Abstract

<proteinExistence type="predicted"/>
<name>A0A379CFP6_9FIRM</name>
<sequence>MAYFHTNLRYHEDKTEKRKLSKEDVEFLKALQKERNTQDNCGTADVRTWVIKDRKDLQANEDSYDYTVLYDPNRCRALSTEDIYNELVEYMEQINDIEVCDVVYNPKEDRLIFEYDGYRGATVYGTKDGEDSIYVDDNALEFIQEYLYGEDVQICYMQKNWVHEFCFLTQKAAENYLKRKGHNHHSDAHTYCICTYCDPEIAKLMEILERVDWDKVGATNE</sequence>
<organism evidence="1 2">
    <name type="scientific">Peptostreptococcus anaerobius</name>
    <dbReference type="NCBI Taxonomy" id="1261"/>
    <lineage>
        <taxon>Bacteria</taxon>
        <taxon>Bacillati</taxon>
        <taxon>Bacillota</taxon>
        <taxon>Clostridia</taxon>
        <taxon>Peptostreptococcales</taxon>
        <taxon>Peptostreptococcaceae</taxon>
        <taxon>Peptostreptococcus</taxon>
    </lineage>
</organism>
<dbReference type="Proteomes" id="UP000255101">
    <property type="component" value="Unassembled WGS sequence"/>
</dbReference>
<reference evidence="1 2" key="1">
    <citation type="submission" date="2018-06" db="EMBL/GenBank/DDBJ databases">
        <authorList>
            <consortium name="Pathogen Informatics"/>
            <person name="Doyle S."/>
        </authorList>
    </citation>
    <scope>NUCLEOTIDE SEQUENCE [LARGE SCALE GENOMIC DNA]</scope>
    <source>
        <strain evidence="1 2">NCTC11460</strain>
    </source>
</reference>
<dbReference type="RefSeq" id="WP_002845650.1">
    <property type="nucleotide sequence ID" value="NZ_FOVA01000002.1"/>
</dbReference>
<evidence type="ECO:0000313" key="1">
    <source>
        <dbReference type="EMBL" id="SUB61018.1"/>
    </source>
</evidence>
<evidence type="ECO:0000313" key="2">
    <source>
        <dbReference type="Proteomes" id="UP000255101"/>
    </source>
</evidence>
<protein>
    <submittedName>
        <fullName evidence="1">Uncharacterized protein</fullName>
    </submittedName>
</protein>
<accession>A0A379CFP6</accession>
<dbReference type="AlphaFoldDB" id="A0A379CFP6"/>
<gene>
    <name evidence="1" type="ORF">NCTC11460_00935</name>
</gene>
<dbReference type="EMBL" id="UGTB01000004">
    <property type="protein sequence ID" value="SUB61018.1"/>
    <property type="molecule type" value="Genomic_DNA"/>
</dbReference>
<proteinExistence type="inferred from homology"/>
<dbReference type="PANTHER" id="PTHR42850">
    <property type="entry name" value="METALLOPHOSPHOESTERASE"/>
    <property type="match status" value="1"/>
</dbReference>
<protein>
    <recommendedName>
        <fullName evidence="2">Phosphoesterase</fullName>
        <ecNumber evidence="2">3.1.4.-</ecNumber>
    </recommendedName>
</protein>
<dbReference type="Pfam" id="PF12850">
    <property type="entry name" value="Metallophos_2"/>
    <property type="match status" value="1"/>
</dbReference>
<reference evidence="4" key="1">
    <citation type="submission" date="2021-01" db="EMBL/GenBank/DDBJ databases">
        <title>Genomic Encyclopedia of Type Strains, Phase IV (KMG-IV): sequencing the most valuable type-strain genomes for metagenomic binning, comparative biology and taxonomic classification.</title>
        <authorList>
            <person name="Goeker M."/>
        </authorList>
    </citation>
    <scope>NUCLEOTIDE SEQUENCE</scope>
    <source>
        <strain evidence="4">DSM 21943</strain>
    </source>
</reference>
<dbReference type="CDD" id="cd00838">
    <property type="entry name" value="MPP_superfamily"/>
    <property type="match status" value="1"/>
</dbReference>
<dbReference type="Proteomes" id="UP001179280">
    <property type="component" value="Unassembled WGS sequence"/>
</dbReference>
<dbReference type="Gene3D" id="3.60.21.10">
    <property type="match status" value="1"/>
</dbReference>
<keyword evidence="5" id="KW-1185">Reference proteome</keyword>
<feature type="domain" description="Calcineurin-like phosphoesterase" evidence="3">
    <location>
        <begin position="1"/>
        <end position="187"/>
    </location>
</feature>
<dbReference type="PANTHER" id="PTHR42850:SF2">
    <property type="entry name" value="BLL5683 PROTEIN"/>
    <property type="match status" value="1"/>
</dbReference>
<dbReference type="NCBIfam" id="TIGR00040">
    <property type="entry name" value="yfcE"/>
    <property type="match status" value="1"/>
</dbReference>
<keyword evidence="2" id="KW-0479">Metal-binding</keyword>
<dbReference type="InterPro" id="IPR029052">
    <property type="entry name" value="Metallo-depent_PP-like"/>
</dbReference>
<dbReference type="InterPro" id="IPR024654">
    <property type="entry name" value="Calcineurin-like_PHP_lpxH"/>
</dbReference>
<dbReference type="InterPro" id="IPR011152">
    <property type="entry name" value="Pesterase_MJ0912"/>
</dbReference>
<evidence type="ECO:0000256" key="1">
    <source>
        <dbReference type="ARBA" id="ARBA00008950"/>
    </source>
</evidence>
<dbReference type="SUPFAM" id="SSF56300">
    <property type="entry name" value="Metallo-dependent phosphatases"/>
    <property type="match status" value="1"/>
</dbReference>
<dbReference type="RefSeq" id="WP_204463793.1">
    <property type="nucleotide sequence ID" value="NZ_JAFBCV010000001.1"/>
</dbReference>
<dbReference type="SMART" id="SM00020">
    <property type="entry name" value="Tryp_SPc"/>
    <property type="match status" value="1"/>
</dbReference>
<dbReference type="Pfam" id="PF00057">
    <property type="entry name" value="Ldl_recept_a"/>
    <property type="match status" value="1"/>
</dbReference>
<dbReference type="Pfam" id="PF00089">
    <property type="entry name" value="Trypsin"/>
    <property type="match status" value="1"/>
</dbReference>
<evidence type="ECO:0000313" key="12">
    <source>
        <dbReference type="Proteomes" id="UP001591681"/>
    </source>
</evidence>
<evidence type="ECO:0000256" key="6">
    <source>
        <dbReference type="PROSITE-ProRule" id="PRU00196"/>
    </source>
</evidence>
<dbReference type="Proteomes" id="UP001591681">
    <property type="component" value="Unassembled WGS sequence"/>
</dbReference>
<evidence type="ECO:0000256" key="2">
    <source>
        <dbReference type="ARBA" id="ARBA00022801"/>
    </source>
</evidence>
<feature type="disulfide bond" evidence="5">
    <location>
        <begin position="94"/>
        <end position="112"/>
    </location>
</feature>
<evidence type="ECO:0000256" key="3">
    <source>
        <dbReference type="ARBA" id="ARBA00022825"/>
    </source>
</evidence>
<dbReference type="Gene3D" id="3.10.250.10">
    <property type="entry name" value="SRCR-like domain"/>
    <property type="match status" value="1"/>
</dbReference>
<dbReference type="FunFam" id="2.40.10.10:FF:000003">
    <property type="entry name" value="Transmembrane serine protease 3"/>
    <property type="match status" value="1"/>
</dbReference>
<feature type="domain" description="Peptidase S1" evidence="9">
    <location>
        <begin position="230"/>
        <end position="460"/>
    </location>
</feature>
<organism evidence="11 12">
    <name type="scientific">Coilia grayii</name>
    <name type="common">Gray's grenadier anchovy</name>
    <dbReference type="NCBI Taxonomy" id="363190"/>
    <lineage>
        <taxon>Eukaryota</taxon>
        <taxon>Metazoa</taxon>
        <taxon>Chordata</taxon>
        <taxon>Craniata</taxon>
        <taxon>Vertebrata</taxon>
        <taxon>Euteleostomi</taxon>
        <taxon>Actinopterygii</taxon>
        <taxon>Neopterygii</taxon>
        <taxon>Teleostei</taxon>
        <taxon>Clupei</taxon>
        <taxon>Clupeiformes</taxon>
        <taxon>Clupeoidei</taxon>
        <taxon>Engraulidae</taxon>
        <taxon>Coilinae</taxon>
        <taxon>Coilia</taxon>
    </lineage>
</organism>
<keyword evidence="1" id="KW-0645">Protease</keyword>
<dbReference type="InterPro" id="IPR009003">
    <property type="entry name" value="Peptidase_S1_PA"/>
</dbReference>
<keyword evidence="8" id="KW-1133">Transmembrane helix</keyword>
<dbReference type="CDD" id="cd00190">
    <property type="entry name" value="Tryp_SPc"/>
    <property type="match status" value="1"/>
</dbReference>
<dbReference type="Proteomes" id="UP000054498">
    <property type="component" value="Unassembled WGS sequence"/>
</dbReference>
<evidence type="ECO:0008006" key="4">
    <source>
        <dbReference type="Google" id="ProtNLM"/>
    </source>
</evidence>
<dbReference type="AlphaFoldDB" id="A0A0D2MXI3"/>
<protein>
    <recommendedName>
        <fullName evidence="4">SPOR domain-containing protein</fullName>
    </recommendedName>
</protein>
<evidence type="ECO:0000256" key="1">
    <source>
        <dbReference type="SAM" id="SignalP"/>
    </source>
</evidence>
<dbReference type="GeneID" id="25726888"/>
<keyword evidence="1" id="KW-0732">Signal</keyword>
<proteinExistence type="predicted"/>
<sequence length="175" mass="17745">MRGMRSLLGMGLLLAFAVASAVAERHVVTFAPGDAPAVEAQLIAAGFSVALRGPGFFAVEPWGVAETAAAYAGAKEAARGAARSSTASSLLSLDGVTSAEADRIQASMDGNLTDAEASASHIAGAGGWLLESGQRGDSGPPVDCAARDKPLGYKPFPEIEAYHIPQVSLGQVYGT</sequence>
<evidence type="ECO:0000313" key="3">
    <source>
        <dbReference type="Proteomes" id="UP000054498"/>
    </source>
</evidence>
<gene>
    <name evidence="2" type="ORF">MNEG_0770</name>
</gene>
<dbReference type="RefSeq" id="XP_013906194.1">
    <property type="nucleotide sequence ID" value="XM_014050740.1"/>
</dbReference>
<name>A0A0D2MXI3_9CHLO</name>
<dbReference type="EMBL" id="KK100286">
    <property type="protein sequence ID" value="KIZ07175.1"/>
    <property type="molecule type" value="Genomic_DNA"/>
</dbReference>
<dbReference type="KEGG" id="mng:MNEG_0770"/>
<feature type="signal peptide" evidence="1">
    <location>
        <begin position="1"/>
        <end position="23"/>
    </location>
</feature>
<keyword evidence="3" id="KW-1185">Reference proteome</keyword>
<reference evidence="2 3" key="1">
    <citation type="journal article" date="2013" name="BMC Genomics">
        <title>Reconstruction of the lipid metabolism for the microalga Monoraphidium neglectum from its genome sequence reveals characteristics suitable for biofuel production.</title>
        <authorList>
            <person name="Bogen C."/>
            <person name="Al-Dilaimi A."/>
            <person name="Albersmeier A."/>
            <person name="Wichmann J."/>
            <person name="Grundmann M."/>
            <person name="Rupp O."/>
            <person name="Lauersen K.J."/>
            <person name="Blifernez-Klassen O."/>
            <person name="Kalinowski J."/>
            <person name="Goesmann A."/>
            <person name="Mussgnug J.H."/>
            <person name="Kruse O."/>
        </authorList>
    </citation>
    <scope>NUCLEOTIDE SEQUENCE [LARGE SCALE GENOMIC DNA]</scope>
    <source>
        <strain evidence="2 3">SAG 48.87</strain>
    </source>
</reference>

Individuals such as entrepreneurs are regarded as identifying strongly with the firm they create (Cardon et al., 2009). It is not uncommon for entrepreneurs to refer to their venture as their “baby”. If the business subsequently fails, the level and strength of the entrepreneur’s identification to their firm influences their attitudes and reactions to the failure. Alternatively, many entrepreneurs are rational actors that negotiate entrepreneurial failure without developing any identifiable emotional attachment to their business. To explore entrepreneurial identification further we examine entrepreneurs’ business failure experiences. We draw upon the dualistic model of passion to argue that the type of identification formed is a precursor to the form of passion experienced, be it harmonious or obsessive.

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